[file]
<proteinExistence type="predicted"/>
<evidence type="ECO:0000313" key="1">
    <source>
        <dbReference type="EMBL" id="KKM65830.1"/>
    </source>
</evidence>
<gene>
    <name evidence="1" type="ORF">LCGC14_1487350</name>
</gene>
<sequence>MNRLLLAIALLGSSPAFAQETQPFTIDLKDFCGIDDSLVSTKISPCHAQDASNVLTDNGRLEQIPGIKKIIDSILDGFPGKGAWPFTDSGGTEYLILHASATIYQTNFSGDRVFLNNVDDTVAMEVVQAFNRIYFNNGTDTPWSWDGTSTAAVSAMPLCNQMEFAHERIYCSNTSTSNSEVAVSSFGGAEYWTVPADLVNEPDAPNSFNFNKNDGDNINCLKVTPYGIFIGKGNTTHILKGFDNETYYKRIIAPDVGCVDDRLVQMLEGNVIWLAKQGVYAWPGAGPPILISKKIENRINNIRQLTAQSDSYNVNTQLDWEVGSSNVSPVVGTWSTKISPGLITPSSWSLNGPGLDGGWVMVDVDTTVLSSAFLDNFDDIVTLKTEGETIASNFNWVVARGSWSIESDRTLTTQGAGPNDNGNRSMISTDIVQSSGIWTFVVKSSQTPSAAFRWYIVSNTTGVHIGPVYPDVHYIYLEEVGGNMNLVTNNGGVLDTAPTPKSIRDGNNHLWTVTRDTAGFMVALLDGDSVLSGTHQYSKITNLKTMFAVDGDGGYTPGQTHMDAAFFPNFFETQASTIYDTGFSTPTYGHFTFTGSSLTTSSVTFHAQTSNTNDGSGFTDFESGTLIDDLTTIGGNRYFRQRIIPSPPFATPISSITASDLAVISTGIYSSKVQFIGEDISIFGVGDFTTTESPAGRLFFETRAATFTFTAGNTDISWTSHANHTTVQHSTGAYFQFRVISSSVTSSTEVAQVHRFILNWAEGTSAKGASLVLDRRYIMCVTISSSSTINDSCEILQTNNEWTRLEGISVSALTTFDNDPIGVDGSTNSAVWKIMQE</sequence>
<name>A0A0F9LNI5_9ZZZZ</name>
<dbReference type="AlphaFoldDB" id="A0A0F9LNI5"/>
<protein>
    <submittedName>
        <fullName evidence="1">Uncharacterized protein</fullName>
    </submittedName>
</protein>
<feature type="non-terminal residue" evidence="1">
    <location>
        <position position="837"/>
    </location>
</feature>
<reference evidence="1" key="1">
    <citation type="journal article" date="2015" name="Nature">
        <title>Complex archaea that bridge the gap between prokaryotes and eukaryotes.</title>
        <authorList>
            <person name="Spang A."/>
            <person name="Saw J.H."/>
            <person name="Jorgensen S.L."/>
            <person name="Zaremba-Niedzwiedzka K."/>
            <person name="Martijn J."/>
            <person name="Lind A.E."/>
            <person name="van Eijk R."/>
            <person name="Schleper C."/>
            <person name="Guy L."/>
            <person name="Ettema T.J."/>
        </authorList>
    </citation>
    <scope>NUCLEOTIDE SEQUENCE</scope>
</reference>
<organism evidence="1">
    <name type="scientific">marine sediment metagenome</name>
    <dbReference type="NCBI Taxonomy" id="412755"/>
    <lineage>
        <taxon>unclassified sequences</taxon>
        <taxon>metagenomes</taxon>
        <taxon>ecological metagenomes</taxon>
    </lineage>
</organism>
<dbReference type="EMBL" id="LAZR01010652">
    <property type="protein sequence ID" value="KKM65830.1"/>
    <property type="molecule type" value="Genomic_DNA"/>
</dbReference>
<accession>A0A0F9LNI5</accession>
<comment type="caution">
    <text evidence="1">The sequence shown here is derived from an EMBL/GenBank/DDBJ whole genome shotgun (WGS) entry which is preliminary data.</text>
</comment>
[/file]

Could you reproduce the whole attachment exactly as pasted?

<proteinExistence type="predicted"/>
<evidence type="ECO:0000313" key="1">
    <source>
        <dbReference type="EMBL" id="KKM65830.1"/>
    </source>
</evidence>
<gene>
    <name evidence="1" type="ORF">LCGC14_1487350</name>
</gene>
<sequence>MNRLLLAIALLGSSPAFAQETQPFTIDLKDFCGIDDSLVSTKISPCHAQDASNVLTDNGRLEQIPGIKKIIDSILDGFPGKGAWPFTDSGGTEYLILHASATIYQTNFSGDRVFLNNVDDTVAMEVVQAFNRIYFNNGTDTPWSWDGTSTAAVSAMPLCNQMEFAHERIYCSNTSTSNSEVAVSSFGGAEYWTVPADLVNEPDAPNSFNFNKNDGDNINCLKVTPYGIFIGKGNTTHILKGFDNETYYKRIIAPDVGCVDDRLVQMLEGNVIWLAKQGVYAWPGAGPPILISKKIENRINNIRQLTAQSDSYNVNTQLDWEVGSSNVSPVVGTWSTKISPGLITPSSWSLNGPGLDGGWVMVDVDTTVLSSAFLDNFDDIVTLKTEGETIASNFNWVVARGSWSIESDRTLTTQGAGPNDNGNRSMISTDIVQSSGIWTFVVKSSQTPSAAFRWYIVSNTTGVHIGPVYPDVHYIYLEEVGGNMNLVTNNGGVLDTAPTPKSIRDGNNHLWTVTRDTAGFMVALLDGDSVLSGTHQYSKITNLKTMFAVDGDGGYTPGQTHMDAAFFPNFFETQASTIYDTGFSTPTYGHFTFTGSSLTTSSVTFHAQTSNTNDGSGFTDFESGTLIDDLTTIGGNRYFRQRIIPSPPFATPISSITASDLAVISTGIYSSKVQFIGEDISIFGVGDFTTTESPAGRLFFETRAATFTFTAGNTDISWTSHANHTTVQHSTGAYFQFRVISSSVTSSTEVAQVHRFILNWAEGTSAKGASLVLDRRYIMCVTISSSSTINDSCEILQTNNEWTRLEGISVSALTTFDNDPIGVDGSTNSAVWKIMQE</sequence>
<name>A0A0F9LNI5_9ZZZZ</name>
<dbReference type="AlphaFoldDB" id="A0A0F9LNI5"/>
<protein>
    <submittedName>
        <fullName evidence="1">Uncharacterized protein</fullName>
    </submittedName>
</protein>
<feature type="non-terminal residue" evidence="1">
    <location>
        <position position="837"/>
    </location>
</feature>
<reference evidence="1" key="1">
    <citation type="journal article" date="2015" name="Nature">
        <title>Complex archaea that bridge the gap between prokaryotes and eukaryotes.</title>
        <authorList>
            <person name="Spang A."/>
            <person name="Saw J.H."/>
            <person name="Jorgensen S.L."/>
            <person name="Zaremba-Niedzwiedzka K."/>
            <person name="Martijn J."/>
            <person name="Lind A.E."/>
            <person name="van Eijk R."/>
            <person name="Schleper C."/>
            <person name="Guy L."/>
            <person name="Ettema T.J."/>
        </authorList>
    </citation>
    <scope>NUCLEOTIDE SEQUENCE</scope>
</reference>
<organism evidence="1">
    <name type="scientific">marine sediment metagenome</name>
    <dbReference type="NCBI Taxonomy" id="412755"/>
    <lineage>
        <taxon>unclassified sequences</taxon>
        <taxon>metagenomes</taxon>
        <taxon>ecological metagenomes</taxon>
    </lineage>
</organism>
<dbReference type="EMBL" id="LAZR01010652">
    <property type="protein sequence ID" value="KKM65830.1"/>
    <property type="molecule type" value="Genomic_DNA"/>
</dbReference>
<accession>A0A0F9LNI5</accession>
<comment type="caution">
    <text evidence="1">The sequence shown here is derived from an EMBL/GenBank/DDBJ whole genome shotgun (WGS) entry which is preliminary data.</text>
</comment>